Top former Russian general 'dies suddenly' after Putin cancels trip

Top former Russian general ‘dies suddenly’ the day after Vladimir Putin cancelled trip to his tank factory

  • General Alexei Maslov died on Christmas Day in a Moscow military hospital
  • Passing of Maslov, 69, follows ‘sudden death’ of Alexander Buzakov
  • FSB security service has formed an ‘investigative group’ into two deaths, reports Telegram channel Redacted number 6

A former commander of Russian ground forces with close ties to Ukraine died ‘suddenly’ the day after Vladimir Putin abruptly cancelled a trip to the tank enterprise where he worked as an international sales ambassador. 

Alexei Maslov, 69, passed away on Christmas Day in a Moscow military hospital, the Uralvagonzavod plant announced.

From 2008 he has acted as Russia’s chief military representative to NATO, RBC reported. 

Maslov’s loss follows the ‘sudden death’ of Alexander Buzakov, 65, general director of Admiralty Shipyards in St Petersburg, in charge of building new submarines.

The FSB security service had formed an ‘investigative group’ into the two deaths, reported Telegram channel Redacted number 6.


Pictured left: General Alexei Maslov, former Commander-in-Chief of Russian Land Forces visiting a US military base in March 2005

Pictured: General Alexei Maslov, first from the left, meets Vladimir Putin in 2004

Pictured: Alexander Buzakov, head of Russian Admiralty Shipyards, died aged 65

Buzakov had been healthy the day before he died, and ‘nothing had been heard about Maslov’s health problems’ before he died, said the channel.

Maslov had been commander-in-chief of Russian ground forces between 2004 and 2008.

At NATO in Brussels he worked alongside Dmitry Rogozin, an official close to Putin who was abruptly removed in the summer as head of the Russian Space Agency, Roscosmos.

Putin had been due to fly to the Uralvagonzavod plant in Nizhny Tagil – which has been criticised by the Kremlin for failing to produce sufficient new tanks for the war in Ukraine.

General Alexei Maslov, 69, passed away on Christmas Day in a Moscow military hospital, the Uralvagonzavod plant announced

General Alexei Maslov, 69, had been commander-in-chief of Russian ground forces between 2004 and 2008, and later served as the country’s chief military representative to NATO in Brussels

However, the Russian president aborted the Christmas Eve trip ‘at the last minute’ with no explanation, according to local reports.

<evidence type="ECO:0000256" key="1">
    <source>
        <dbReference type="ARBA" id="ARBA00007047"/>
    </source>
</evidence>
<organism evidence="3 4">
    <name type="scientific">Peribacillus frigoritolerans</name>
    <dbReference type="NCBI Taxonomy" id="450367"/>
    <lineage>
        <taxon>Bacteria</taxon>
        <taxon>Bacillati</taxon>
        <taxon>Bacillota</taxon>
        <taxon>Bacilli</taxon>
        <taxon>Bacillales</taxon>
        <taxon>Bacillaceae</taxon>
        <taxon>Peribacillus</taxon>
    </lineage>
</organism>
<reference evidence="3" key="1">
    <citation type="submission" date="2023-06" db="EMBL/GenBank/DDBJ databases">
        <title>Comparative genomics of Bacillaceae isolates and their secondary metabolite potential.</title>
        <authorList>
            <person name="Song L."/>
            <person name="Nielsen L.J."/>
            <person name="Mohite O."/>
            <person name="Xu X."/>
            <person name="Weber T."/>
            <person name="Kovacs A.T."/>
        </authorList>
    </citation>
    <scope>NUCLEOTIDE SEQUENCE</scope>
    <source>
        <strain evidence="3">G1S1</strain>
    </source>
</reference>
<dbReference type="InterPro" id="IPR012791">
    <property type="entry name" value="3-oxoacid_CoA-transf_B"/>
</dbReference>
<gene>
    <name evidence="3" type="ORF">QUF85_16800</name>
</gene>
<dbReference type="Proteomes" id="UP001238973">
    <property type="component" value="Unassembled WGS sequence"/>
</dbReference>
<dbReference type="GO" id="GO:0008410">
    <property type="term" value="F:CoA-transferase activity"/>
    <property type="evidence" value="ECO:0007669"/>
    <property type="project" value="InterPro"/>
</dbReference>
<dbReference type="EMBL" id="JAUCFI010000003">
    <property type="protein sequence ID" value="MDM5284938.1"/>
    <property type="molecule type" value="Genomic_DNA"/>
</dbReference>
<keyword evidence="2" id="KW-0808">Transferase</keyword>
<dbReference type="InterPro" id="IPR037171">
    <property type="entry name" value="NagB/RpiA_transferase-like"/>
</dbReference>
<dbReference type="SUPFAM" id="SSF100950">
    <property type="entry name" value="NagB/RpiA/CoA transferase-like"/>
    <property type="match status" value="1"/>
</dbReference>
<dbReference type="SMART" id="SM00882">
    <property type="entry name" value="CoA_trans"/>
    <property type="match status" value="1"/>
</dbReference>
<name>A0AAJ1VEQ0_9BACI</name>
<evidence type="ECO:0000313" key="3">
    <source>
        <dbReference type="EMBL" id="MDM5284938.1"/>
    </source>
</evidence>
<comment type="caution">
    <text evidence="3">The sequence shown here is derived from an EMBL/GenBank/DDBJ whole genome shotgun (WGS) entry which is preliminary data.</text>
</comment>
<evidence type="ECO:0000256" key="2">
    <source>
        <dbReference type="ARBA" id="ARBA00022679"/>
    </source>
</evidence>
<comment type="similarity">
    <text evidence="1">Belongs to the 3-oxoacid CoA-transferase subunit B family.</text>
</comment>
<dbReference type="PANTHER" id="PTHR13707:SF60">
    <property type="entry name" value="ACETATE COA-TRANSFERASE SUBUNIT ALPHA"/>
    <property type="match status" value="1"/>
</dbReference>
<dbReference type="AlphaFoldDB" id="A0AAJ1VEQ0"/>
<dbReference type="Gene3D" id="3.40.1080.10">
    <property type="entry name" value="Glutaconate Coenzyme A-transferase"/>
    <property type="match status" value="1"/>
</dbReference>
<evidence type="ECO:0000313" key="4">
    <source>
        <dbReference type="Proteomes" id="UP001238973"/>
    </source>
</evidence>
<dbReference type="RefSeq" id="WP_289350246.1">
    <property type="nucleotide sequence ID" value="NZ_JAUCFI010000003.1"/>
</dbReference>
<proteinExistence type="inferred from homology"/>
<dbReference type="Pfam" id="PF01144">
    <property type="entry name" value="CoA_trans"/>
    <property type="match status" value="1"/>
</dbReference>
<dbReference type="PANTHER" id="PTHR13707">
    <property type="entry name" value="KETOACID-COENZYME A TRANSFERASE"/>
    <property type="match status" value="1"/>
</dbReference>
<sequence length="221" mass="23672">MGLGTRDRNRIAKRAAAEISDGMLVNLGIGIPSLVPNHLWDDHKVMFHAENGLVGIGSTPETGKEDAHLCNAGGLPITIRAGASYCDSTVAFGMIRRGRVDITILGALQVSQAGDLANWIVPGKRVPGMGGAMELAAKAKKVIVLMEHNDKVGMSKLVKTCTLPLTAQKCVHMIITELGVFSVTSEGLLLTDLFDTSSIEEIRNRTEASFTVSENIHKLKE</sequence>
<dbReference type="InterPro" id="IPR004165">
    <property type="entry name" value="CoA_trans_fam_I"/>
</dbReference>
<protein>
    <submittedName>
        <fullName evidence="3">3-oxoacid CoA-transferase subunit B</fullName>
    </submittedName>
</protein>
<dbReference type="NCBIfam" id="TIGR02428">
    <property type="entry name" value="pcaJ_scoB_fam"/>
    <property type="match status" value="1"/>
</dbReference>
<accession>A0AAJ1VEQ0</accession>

In recent years Maslov worked as a ‘special representative of Uralvagonzavod for military-technical cooperation’, the company wrote on Telegram. 

Rogozin – recovering in hospital from injury in a Ukrainian shell attack last week – praised Maslov as ‘a very experienced military man, a demanding commander, and a good person’.

Buzakov’s death was described as ‘sudden, untimely and tragic’.

A regional politician and sausage tycoon known as Russia’s top-earning elected representative Pavel Antov, 65, fell to his death from a window in an Indian hotel in another case that has aroused suspicion.

He had labelled Russian missile strikes on Kyiv as ‘terror’ – before suddenly withdrawing his comment.

‘Nothing had been heard about Maslov’s health problems’ before he died, said Telegram channel Redacted number 6

Alexander Buzakov, 65, general director of Admiralty Shipyards in St Petersburg, in charge of building new submarines, died suddenly on Christmas Eve

A series of recent giant explosions and fires at strategic locations have also raised suspicion of ‘sabotage’ against Putin’s regime.

Anti-war channel Gorod Glypov, with more than 240,000 subscribers, described the deaths as ‘incomprehensible’.

It claimed a brutal process of ‘cleansing’ to wipe out unwanted people was underway.

Russia was ‘in a season of accidental window falls, unexpected deaths and ‘regular’ fires’, it stated sarcastically.

The press service at Uralvagonzavod – Russia’s largest tank plant – said Maslov has risen from ‘platoon commander to commander-in-chief of ground forces’.

He ‘remained faithful to the cause and the Fatherland until the last day’.

He had studied in Ukrainian city Kharkiv, and was later stationed in the Carpathian Mountains.

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